Blogs … accommodate the movement of genuine unrestricted texts straight from writer to reader. Individuals and online communities are trying to challenge some of society’s norms: amongst others, disenfranchised and marginal voices are publishing and forming communities. These texts challenge the traditional frameworks of who speaks to whom, and with what consequences.
Cavanagh, K. (2005). Comments in the Margins: Life narrative, Publishing, credibility, and blogs. Presented to Blogtalk Downunder, Sydney, 19-22 May 2005.

There is an added benefit for my son – he now has a blog space ….

He will never add to it but this record of what he has achieved is there for others to look at either now or in the future – this is his small footprint in cyberspace.

The problem with publishing a book on a blog is that is date driven and therefore it is difficult to present the content in a flowing way. This is a gap out there in the market that hopefully someone will one day find a solution to.

People want to create content and they want to share it with others without having to be a technical guru.

There is another reason why a blog may be abandoned – blog depression! Yes, you did read this correctly.

there is a growing epidemic in the cyberworld. a scourge which causes more suffering with each passing day. as blogging has exploded and, under the stewardship of the veterans, the form has matured more and more bloggers are finding themselves disillusioned, dissatisfied, taking long breaks, and in many cases simply closing up shop. this debilitating scourge ebbs and flows but there is hardly a blogger among us who has not felt it’s dark touch. we’re speaking, of course, about blog depression.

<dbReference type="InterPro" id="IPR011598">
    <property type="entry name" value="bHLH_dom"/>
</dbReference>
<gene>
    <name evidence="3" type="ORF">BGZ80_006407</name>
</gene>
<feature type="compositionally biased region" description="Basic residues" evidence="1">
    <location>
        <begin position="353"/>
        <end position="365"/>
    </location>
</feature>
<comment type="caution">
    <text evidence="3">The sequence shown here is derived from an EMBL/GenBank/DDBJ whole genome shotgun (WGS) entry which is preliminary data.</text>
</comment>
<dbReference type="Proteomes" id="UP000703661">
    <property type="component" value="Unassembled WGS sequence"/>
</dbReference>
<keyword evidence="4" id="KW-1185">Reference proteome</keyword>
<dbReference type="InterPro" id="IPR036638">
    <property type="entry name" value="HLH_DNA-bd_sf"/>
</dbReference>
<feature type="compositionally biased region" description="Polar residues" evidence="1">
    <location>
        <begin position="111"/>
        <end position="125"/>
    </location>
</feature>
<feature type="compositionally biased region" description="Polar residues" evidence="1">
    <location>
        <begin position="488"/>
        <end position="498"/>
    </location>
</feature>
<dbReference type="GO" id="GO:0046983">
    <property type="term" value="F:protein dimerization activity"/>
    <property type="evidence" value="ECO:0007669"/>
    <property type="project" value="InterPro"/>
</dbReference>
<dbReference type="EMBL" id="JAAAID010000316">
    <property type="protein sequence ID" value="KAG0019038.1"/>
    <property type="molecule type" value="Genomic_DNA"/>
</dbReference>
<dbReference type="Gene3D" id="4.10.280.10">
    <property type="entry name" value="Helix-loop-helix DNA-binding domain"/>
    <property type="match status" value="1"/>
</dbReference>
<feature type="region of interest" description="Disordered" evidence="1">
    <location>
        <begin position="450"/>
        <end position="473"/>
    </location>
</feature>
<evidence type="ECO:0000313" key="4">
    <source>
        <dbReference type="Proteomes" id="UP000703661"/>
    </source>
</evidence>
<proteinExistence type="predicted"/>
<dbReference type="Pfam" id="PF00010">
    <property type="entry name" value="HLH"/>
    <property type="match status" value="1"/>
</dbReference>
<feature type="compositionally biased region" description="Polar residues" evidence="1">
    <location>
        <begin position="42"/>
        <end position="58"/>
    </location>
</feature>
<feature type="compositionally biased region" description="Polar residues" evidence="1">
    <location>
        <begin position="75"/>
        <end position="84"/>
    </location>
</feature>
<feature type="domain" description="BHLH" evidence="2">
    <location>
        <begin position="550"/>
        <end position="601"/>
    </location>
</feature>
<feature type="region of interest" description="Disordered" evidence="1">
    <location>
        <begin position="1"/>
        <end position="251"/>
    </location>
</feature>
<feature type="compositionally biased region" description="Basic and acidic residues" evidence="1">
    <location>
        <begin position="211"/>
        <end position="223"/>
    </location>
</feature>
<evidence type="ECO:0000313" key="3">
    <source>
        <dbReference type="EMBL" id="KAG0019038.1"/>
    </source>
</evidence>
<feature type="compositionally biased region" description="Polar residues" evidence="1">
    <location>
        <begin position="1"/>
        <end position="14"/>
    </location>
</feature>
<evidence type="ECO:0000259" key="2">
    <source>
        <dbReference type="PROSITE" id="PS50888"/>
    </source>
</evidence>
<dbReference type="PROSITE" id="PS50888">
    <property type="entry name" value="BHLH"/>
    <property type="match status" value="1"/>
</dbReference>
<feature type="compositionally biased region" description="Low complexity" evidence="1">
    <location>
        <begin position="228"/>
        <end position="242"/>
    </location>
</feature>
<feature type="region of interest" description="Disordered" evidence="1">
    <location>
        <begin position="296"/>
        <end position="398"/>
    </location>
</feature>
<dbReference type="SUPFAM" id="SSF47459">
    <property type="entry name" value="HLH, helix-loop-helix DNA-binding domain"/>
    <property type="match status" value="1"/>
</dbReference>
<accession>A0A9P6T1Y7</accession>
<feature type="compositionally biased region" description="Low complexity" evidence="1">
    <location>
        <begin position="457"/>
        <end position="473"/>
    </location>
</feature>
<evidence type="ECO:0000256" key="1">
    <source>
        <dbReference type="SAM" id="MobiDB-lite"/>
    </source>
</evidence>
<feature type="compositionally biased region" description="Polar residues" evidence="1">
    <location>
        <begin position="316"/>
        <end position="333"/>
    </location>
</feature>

The Nonist has produced a six page pamphlet on blog depression which is meant as a public service to help educate bloggers about the growing problem of blog depression. The entire pamphlet can be downloaded as a pdf for free and you are allowed to share it with anyone we know or love.

Cover page: What everyone should know about blog depression

Page 2: What is blog depression?

Page 3: Blog depression can affect anyone

Page 4: Symptoms of severe blog depression

Page 5: Some action you can take

Page 6: So learn about blog depression

To sum up, I believe orphan blogs have a place in the blogosphere. They may clutter it up. They may seem trivial to us; yet there was a reason they were created no matter how trivial that reason may have been. They form part of the story of life today.

Mark Bernstein has some interesting reflections on this concept which he has chosen to discuss in terms of a cheese sandwich. The cheese sanwich being a metaphor for the ordinary, everyday milieu of life. I strongly suggest taking the time to read the full posts to capture the essence of his thoughts on this subject.

Tuesday 5 April 2005 – Of cheese sandwiches
Why are we eating so much? Why do we write about these cheese sandwiches?
Perhaps because we’re paying attention. We’ve outgrown the sensational thrill-a-minute goldrush of the first net boom. We’ve outstayed the depressing gloom of the aftermath. Now, we’re listening and we’re tasting and we’re thinking.

Saturday 18 February 2006 – More cheese sandwiches
People who want to disparage weblogs like to say that they’re full of dull trivia. “I ate a cheese sandwich.”
Let’s take a look at the craft of the weblog, by looking at the craft of that cheese sandwich. How can the cheese sandwich matter? How can it be interesting?

Wednesday 22 February 2006 – Cheese Sandwiches Again
As I was saying, even the proverbially boring blog post
“I ate a cheese sandwich”
is not really boring if you do it well. And there are lots of ways to do it well …

I strongly believe all of it matters.